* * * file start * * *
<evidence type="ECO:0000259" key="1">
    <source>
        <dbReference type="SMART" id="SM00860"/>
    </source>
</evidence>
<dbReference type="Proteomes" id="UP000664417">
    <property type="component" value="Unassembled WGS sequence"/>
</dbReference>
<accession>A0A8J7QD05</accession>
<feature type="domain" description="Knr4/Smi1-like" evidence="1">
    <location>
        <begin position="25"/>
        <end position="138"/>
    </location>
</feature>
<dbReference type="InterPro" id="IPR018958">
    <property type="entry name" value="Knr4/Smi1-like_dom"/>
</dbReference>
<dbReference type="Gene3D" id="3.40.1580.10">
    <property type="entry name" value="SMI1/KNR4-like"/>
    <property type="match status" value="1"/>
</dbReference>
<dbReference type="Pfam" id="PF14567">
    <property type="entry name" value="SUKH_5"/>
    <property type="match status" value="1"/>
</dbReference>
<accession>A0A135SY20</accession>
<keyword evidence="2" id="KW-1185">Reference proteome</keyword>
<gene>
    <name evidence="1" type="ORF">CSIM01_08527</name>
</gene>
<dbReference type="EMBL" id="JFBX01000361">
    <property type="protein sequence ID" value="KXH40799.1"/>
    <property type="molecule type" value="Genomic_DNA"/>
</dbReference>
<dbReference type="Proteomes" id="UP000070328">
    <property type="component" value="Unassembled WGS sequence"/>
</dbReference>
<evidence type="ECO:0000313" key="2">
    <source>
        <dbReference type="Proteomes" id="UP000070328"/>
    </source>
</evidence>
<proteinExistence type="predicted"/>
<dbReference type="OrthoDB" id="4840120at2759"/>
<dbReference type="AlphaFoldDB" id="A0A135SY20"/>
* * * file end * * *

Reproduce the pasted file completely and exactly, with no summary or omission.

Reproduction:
<evidence type="ECO:0000259" key="1">
    <source>
        <dbReference type="SMART" id="SM00860"/>
    </source>
</evidence>
<dbReference type="Proteomes" id="UP000664417">
    <property type="component" value="Unassembled WGS sequence"/>
</dbReference>
<accession>A0A8J7QD05</accession>
<feature type="domain" description="Knr4/Smi1-like" evidence="1">
    <location>
        <begin position="25"/>
        <end position="138"/>
    </location>
</feature>
<dbReference type="InterPro" id="IPR018958">
    <property type="entry name" value="Knr4/Smi1-like_dom"/>
</dbReference>
<dbReference type="Gene3D" id="3.40.1580.10">
    <property type="entry name" value="SMI1/KNR4-like"/>
    <property type="match status" value="1"/>
</dbReference>
<dbReference type="Pfam" id="PF14567">
    <property type="entry name" value="SUKH_5"/>
    <property type="match status" value="1"/>
</dbReference>
<accession>A0A135SY20</accession>
<keyword evidence="2" id="KW-1185">Reference proteome</keyword>
<gene>
    <name evidence="1" type="ORF">CSIM01_08527</name>
</gene>
<dbReference type="EMBL" id="JFBX01000361">
    <property type="protein sequence ID" value="KXH40799.1"/>
    <property type="molecule type" value="Genomic_DNA"/>
</dbReference>
<dbReference type="Proteomes" id="UP000070328">
    <property type="component" value="Unassembled WGS sequence"/>
</dbReference>
<evidence type="ECO:0000313" key="2">
    <source>
        <dbReference type="Proteomes" id="UP000070328"/>
    </source>
</evidence>
<proteinExistence type="predicted"/>
<dbReference type="OrthoDB" id="4840120at2759"/>
<dbReference type="AlphaFoldDB" id="A0A135SY20"/>